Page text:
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Dr. Lewis Cantley

Lewis Cantley, MD
Professor, Harvard Medical School


Dr. Lewis Cantley: My name is Lewis Cantley. And I am the chief of the division of signal transduction a Beth Israel Deaconess Medical Center. And, the work that my lab focuses on is understanding, essentially, the wiring of a cell. The more we know about the wiring diagram of the cell, the more likely we are to come up with drugs that have the maximum benefit with the minimum side effects to patients with tuberous sclerosis.

Signal transduction is literally how a cell makes decisions. It's the logical network that allows a cell to decide what to do. And a cell can decide to grow, it can decide to make a copy of itself to divide, to make two cells from one. Or cells can decide to die because they are in the wrong environment. These are all logical networks that are similar to logical networks in your computer. In a cell, the, the mechanism of logic goes through protein signaling pathways, so one protein bumps into another protein and it tells it to do something and spread the word, and it then bounces into other proteins and tells them what to do.

By studying this protein signaling network we can better understand how the mutations that occur in tuberous sclerosis complex cause tumors to grow.

Lets look at a single cell in your body. There are many, many proteins within the cell but we're going to focus on a handful that are important to cell growth. These proteins are AKT, tuberin, hamartin, Rheb and TOR.

Tuberin and hamartin are the two proteins encoded by the tuberous sclerosis genes. These two proteins associate with each other in the cell and their function is to act as a brake on cell growth. They prevent the cell from growing and dividing.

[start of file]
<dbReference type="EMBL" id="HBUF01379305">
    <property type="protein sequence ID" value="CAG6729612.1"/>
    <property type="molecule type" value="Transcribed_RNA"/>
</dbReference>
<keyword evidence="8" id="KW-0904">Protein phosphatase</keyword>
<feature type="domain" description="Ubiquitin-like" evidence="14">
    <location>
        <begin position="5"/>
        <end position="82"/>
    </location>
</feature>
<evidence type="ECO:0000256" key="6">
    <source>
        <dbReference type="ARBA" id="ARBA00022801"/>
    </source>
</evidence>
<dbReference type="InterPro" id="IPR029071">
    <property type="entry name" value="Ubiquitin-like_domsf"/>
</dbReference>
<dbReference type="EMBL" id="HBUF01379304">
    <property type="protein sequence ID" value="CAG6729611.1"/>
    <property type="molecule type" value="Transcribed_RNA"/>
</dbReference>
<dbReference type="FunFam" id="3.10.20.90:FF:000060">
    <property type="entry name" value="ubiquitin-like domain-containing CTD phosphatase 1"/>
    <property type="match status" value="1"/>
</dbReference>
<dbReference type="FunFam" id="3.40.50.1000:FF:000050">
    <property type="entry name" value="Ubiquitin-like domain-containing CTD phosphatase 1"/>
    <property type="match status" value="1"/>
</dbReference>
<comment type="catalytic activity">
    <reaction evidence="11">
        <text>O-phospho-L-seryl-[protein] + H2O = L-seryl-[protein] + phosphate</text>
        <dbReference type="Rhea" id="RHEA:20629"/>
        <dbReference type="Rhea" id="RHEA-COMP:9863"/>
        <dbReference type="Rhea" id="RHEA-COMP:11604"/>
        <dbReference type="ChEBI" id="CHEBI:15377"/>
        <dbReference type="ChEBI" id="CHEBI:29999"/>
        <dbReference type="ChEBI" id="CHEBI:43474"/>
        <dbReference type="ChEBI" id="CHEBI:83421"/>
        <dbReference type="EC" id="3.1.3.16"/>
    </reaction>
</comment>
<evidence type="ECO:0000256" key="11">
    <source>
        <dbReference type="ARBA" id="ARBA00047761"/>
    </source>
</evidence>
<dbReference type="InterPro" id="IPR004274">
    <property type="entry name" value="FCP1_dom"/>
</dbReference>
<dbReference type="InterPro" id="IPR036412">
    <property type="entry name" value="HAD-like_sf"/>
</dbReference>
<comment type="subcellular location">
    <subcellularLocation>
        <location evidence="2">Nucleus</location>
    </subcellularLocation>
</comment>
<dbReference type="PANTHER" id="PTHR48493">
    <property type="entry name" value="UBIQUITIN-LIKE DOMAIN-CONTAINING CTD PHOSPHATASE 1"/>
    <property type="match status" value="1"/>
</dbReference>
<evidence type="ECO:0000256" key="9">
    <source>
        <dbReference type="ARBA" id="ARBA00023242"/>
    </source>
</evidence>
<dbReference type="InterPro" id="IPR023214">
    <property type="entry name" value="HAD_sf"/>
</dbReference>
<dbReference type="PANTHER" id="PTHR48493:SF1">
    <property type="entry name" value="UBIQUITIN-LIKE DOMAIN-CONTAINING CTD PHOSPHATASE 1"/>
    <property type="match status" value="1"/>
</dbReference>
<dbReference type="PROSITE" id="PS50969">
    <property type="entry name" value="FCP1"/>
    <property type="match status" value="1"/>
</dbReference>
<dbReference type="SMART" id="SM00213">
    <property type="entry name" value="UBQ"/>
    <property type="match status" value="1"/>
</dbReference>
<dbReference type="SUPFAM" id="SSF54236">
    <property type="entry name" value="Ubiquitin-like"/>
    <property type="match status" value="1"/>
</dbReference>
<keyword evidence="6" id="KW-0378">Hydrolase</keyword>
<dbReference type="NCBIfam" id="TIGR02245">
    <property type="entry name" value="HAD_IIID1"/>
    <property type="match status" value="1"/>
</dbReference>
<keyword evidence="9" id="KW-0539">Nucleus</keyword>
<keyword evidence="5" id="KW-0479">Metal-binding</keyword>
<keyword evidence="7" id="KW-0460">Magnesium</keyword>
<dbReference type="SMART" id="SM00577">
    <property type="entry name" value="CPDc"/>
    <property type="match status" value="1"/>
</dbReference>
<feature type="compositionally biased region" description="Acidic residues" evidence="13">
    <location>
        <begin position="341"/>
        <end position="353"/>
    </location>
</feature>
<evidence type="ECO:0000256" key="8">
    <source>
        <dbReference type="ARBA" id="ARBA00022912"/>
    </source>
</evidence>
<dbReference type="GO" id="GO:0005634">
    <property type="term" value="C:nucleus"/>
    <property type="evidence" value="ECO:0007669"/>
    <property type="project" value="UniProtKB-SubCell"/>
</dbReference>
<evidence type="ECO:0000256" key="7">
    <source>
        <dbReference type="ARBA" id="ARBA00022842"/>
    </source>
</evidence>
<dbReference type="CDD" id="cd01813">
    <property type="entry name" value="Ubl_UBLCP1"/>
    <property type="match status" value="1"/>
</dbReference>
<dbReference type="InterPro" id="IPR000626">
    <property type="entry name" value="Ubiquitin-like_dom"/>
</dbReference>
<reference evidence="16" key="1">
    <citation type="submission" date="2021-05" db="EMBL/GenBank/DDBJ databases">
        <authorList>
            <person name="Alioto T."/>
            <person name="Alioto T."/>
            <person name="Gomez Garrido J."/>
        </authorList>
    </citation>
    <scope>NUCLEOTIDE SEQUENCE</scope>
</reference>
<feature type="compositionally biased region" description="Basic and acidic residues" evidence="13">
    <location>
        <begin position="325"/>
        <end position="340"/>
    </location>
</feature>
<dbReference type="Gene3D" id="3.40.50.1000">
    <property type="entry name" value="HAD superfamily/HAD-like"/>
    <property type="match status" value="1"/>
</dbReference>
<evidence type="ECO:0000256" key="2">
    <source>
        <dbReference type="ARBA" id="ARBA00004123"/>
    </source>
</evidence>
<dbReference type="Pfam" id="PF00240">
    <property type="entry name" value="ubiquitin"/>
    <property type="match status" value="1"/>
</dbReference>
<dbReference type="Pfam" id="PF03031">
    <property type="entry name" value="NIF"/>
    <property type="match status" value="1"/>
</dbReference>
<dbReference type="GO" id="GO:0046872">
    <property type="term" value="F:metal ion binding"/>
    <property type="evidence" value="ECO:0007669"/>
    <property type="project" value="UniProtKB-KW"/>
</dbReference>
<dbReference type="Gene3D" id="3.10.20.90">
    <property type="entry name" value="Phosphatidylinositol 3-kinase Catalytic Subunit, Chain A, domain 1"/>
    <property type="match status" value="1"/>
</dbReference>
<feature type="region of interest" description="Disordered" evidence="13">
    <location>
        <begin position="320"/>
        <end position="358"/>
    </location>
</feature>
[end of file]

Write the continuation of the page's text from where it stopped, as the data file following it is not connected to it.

Now if the body actually wants a cell to grow and divide here's what happens. A growth factor bumps into the outer surface of the cell causing a series of events to occur. Ultimately the protein AKT is activated. AKT bumps into tuberin and hamartin and takes out their function temporarily. So now the brake is turned off, the signal passes through and the protein Rheb is turned on which bumps into the protein TOR. TOR sends signals to the nucleus of the cell and to the protein synthesis machinery to tell the cell to take up more nutrients, to make more proteins and to grow and divide.

What happens in tuberous sclerosis then is, that these proteins, tuberin and hamartin are malfunctional. They either don't exist at all, or they exist in a way that they are not good braking systems. As a consequence, the Rheb protein is continually turned on. TOR is continually turned on. And the cell thinks that there's a growth factor outside telling it to grow continuously. And so, it does grow continuously. This uncontrolled cell growth and division leads to a tumor.

Now, this sort of alphabet soup list of names can sound very confusing. So let's focus for a moment on the TOR protein. TOR stands for Target of Rapamycin and as the name implies, this is a target for the drug Rapamycin, which is known to inhibit or block cell growth. So by taking Rapamycin, or a Rapamycin like drug, a person can effectively replace the function of tuberin and hamartin and stop cells from growing out of control.

And with more research we may find a more effective and a more focused way, to treat tuberous sclerosis such as other drug targets downstream of TOR. In addition, it's possible that Rheb may be doing other things that are contributing to this disease. And therefore, looking for downstream responses of Rheb, where we might also intervene with drugs, could provide new approaches, more focused for this disease, with fewer side effects.

If we can figure out other targets besides TOR itself, that may be downstream of TOR that we can also intervene with drugs, a combined therapy of Rapamycin plus another target downstream, there may be something in glycolysis, could give us a more unique focus on the subset of cells that have tuberous sclerosis.

We're very excited because this research is beginning to tell us a lot about what controls cell growth. It is not only going to be beneficial for treating patients with tuberous sclerosis, but also for cancers. Many cancers have defects in the same pathway. And these same drugs, we think will have a broad benefit for cancer as well.

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